[Tutor] Am I missing something obvious about "FizzBuzz"?
marc.tompkins at gmail.com
Sun Oct 1 17:39:39 EDT 2017
On Sun, Oct 1, 2017 at 12:48 PM, Alan Gauld via Tutor <tutor at python.org>
> But to address another issue raised by Mats:
> > Probably the best programming test there is look at code
> > that's already been developed,
> Very true and in an ideal world what you would do, but...
> It is what we did with the bug finding test. But, as alluded
> to by Steve, it's really hard to do this for anything
> significant in an interview, since you would need to be
> familiar with the system's framework and libraries since
> most code consists of calls to libraries.
First off, a confession: I'm an English major, not CS or IT. But this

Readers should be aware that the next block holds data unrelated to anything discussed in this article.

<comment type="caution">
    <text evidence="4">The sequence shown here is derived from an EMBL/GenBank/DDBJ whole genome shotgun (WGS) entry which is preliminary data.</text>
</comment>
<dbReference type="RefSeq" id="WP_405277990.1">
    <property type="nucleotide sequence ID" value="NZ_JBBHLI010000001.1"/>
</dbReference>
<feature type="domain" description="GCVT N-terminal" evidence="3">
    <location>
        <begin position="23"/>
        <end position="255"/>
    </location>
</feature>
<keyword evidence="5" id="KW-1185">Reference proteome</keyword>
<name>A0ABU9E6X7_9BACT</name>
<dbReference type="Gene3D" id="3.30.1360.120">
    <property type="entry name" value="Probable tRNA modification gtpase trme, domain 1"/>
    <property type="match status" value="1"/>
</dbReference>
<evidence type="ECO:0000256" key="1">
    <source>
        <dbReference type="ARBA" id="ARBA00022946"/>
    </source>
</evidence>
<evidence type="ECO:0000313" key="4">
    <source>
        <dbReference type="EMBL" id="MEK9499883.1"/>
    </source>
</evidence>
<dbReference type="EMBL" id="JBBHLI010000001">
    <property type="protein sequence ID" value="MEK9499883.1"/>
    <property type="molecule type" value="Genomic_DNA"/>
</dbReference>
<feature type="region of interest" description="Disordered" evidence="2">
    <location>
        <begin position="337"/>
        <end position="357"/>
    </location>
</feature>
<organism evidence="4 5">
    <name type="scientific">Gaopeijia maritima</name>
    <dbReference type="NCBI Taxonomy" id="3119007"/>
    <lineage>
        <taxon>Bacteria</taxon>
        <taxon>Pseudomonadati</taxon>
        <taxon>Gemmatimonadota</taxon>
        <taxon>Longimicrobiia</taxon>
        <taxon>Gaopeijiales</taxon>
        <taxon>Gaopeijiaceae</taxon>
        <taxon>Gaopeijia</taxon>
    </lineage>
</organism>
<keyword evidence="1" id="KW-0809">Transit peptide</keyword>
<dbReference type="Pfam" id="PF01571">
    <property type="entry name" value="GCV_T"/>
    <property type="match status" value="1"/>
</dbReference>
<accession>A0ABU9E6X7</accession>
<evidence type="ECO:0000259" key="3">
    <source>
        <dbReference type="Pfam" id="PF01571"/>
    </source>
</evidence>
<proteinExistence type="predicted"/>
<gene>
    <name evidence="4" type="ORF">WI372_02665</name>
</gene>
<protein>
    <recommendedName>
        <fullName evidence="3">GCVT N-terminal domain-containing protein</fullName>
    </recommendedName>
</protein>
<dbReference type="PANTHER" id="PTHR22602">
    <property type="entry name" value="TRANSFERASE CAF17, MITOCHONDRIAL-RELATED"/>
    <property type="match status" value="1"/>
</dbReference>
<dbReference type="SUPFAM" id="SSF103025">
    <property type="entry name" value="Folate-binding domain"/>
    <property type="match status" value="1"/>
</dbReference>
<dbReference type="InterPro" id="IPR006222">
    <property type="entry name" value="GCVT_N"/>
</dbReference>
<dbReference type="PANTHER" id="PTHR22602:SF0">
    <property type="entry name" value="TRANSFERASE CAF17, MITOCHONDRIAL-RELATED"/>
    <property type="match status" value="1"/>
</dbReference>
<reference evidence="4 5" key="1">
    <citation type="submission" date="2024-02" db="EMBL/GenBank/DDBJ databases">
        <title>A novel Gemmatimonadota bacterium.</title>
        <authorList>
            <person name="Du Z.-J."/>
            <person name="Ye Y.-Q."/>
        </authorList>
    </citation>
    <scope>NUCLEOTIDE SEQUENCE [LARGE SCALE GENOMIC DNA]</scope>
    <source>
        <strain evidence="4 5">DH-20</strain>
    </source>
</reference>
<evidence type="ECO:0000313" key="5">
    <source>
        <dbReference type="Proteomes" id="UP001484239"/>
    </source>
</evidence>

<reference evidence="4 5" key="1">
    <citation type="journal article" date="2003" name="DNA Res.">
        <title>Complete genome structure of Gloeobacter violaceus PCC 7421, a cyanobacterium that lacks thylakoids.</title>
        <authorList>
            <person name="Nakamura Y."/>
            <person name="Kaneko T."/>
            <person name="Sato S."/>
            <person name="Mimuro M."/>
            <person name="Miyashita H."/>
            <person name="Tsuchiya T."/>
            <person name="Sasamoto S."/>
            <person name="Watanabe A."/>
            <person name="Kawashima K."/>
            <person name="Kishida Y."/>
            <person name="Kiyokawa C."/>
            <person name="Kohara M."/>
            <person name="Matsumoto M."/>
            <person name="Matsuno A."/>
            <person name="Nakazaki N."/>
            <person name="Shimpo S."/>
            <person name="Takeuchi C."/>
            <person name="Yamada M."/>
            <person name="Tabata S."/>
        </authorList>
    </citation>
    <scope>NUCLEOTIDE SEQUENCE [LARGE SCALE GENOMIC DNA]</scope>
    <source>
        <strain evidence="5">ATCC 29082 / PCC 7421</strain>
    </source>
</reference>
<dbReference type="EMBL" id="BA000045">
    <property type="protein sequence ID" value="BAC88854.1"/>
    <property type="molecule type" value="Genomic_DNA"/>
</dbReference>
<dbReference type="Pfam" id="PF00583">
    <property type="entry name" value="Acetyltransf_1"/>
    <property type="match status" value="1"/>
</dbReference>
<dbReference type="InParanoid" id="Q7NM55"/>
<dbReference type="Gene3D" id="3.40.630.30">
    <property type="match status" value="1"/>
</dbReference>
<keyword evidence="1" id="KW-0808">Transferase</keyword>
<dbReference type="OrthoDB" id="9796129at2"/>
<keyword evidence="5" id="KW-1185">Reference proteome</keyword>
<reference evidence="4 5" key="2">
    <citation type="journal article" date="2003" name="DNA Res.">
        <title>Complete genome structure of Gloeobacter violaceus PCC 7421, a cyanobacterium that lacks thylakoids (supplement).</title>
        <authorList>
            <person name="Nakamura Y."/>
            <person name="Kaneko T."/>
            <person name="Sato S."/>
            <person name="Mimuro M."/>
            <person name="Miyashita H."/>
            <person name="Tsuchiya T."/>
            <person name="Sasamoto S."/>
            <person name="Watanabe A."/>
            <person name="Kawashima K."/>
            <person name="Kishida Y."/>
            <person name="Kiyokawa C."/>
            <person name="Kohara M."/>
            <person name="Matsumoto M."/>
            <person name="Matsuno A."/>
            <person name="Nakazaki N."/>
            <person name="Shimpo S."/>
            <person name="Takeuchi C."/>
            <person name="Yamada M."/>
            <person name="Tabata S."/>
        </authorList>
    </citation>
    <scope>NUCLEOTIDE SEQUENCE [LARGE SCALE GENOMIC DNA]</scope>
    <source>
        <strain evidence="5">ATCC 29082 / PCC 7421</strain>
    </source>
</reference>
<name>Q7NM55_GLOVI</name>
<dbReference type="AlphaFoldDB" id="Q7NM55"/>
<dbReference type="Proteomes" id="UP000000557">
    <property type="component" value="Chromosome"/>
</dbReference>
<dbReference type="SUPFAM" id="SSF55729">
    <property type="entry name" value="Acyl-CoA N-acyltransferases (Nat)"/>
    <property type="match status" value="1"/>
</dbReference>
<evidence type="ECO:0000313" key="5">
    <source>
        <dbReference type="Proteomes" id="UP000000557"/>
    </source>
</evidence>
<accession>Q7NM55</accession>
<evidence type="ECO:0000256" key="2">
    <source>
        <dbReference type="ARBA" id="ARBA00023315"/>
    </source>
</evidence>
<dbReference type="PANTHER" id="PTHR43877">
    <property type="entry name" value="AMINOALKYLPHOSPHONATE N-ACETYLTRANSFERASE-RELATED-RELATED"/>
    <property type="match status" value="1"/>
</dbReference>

conversation reminded me of my interview for (what turned out to be) my
first-ever programming job. I'd been working as BOFH (operating a
System/360) for a few months, and heard about a better job in an HP shop
closer to where I lived. So I applied, and during the course of the
interview I discovered that it was a blended position: programming during
the day, operator in the evening. I kept a poker face, and when I was
asked whether I'd written any COBOL I lied and said yes. (I knew the name,
but had never seen a line of code - only BASIC and Pascal up to that time.)
My test was, fortunately for me, not a start-from-scratch FizzBuzz problem,
but debugging a report module that was on the department's "to-fix" list.
It took me about twenty-five minutes to find the problem (it was an
off-by-one bug, as I recall), most of which was taken up translating COBOL
to Pascal in my head... I got the job, and went straight to the local
university bookstore and bought every book I could find on COBOL. Good
times, good times...
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